Scientists and yeti enthusiasts believe there may finally be solid evidence that the apelike creature roams the vast Siberian tundra, reports the Guardian.
A team of a dozen-plus experts from as far afield as Canada and Sweden have proclaimed themselves 95% certain of the mythical animal’s existence after a daylong conference in the town of Tashtagol in the Kemerovo region, some 2,000 miles east of Moscow. In recent years, locals there have reported sightings of the yeti, also known as the abominable snowman.
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The Kemerovo government announced on Oct. 10 that a two-day expedition the previous weekend to the region’s Azassky cave and Karatag peak “collected irrefutable evidence” of yetis’ existence on the wintry plateau.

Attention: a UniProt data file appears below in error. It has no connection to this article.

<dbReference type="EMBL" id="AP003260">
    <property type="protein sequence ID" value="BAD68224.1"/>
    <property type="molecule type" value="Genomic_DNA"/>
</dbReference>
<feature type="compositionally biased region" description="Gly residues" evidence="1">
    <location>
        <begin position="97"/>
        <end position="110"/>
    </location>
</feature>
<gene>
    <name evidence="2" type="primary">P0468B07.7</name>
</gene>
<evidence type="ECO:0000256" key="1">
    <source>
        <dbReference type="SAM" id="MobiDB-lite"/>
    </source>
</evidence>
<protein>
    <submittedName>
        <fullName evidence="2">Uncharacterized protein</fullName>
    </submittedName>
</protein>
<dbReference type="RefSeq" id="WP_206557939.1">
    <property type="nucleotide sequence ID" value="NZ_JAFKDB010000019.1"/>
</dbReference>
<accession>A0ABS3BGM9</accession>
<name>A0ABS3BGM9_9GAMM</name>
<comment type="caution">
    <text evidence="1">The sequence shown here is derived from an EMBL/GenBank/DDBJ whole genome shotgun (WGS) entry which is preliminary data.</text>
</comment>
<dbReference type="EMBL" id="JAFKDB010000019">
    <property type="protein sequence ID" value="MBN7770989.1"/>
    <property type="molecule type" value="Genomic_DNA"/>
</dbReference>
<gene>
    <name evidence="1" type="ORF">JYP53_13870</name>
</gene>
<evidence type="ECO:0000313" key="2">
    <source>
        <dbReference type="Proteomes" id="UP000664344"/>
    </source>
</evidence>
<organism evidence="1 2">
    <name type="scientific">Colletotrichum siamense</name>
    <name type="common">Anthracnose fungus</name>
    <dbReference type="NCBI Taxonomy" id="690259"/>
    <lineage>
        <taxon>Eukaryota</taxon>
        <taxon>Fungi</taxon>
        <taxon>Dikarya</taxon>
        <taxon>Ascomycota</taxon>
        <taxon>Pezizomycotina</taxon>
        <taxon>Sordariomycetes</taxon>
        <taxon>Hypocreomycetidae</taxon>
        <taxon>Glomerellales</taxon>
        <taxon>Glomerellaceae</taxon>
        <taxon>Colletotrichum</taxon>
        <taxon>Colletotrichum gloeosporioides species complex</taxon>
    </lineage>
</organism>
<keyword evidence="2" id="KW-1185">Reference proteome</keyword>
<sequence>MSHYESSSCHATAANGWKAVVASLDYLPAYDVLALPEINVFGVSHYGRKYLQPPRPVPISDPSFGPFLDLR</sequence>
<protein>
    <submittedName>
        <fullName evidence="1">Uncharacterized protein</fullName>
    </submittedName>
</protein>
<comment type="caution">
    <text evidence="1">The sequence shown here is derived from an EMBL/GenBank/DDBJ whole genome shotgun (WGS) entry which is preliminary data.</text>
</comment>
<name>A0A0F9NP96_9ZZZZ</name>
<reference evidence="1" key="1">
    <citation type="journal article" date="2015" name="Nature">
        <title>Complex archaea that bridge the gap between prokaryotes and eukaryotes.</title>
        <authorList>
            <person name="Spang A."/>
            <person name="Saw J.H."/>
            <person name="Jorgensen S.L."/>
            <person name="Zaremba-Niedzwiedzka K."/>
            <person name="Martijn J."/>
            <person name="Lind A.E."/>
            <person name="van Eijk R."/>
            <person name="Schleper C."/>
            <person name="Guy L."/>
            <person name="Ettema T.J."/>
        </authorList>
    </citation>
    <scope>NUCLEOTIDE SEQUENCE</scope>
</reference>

“Conference participants came to the conclusion that the artifacts found give 95% evidence of the habitation of the ‘snow man’ on Kemerovo region territory,” read a statement. “In one of the detected tracks, Russian scientist Anatoly Fokin noted several hairs that might belong to the yeti,” it added. The group also discovered footprints, a presumed bed and various other markers.
The scientific community has historically disputed the existence of the yeti given scant conclusive evidence. But numerous sightings of such creatures have been reported in Himalayan countries and in North America, where it is known as Sasquatch, or bigfoot.
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Joe Jackson is a contributor at TIME. Find him on Twitter at @joejackson. You can also continue the discussion on TIME’s Facebook page and on Twitter at @TIME.